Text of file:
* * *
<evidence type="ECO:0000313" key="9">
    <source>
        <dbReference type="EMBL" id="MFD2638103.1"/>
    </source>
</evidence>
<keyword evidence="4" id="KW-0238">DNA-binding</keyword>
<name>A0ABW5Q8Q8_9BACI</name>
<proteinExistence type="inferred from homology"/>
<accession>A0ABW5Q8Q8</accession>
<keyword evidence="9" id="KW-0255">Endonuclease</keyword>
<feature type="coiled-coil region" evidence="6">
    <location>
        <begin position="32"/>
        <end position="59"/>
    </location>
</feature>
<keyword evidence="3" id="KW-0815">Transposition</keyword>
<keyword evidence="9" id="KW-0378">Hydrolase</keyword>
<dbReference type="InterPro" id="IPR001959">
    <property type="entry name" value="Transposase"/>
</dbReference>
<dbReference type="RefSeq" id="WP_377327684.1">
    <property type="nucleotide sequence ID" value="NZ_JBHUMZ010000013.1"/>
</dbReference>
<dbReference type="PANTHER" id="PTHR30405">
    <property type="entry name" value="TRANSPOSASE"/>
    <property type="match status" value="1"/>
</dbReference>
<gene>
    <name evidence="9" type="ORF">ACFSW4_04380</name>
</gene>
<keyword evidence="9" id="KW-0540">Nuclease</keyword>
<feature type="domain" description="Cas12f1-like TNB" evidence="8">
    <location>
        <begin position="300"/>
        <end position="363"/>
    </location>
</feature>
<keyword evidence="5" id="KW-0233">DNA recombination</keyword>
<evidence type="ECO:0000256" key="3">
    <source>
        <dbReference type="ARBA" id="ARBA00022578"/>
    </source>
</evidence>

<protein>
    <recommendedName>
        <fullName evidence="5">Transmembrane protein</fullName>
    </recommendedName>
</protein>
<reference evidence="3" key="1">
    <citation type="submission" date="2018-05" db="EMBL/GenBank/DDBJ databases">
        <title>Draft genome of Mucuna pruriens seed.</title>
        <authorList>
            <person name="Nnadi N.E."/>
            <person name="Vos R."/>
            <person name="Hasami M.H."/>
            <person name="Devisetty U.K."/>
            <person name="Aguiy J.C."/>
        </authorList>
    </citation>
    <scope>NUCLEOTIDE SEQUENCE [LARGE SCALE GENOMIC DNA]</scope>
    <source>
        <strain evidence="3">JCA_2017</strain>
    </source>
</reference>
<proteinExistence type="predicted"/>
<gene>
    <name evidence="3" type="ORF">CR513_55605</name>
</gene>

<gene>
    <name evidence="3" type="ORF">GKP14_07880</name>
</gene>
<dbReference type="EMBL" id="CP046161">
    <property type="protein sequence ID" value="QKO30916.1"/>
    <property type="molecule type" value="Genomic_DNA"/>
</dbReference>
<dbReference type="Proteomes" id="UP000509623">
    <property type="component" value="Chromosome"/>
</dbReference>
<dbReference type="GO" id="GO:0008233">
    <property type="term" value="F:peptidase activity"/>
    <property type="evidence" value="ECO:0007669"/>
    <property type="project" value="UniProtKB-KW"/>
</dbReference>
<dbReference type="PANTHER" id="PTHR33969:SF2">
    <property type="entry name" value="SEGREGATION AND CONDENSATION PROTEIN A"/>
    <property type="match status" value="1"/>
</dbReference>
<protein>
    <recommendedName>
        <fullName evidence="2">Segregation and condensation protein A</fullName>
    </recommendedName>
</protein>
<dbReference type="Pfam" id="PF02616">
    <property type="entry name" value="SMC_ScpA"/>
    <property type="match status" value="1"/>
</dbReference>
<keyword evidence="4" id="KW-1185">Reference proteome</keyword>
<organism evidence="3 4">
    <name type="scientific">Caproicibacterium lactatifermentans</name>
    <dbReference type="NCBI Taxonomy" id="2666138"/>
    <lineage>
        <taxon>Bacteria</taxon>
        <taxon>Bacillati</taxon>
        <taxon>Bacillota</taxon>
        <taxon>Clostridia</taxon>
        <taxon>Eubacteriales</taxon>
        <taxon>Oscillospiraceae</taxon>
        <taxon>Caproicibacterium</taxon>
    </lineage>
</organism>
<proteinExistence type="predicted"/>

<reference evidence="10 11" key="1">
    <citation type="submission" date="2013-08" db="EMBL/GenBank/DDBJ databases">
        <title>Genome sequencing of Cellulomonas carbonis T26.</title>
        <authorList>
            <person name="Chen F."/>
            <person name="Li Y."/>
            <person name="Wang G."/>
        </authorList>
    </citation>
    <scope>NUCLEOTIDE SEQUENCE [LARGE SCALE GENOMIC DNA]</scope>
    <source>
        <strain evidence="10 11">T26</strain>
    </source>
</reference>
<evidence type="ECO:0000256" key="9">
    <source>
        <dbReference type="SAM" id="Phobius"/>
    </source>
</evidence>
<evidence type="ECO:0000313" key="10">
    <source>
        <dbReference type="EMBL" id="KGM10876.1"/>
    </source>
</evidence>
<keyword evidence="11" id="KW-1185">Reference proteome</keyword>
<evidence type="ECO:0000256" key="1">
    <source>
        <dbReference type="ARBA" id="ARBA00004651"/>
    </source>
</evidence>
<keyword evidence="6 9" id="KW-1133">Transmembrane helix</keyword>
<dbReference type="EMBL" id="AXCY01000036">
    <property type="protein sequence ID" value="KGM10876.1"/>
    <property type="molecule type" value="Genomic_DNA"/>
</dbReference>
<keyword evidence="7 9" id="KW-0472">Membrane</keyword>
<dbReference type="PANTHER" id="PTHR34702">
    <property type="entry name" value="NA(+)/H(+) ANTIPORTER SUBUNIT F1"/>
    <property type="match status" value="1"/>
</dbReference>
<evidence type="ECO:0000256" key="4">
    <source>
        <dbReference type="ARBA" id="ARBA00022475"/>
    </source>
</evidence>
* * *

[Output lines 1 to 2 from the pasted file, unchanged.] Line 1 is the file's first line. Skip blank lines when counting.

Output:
<evidence type="ECO:0000313" key="9">
    <source>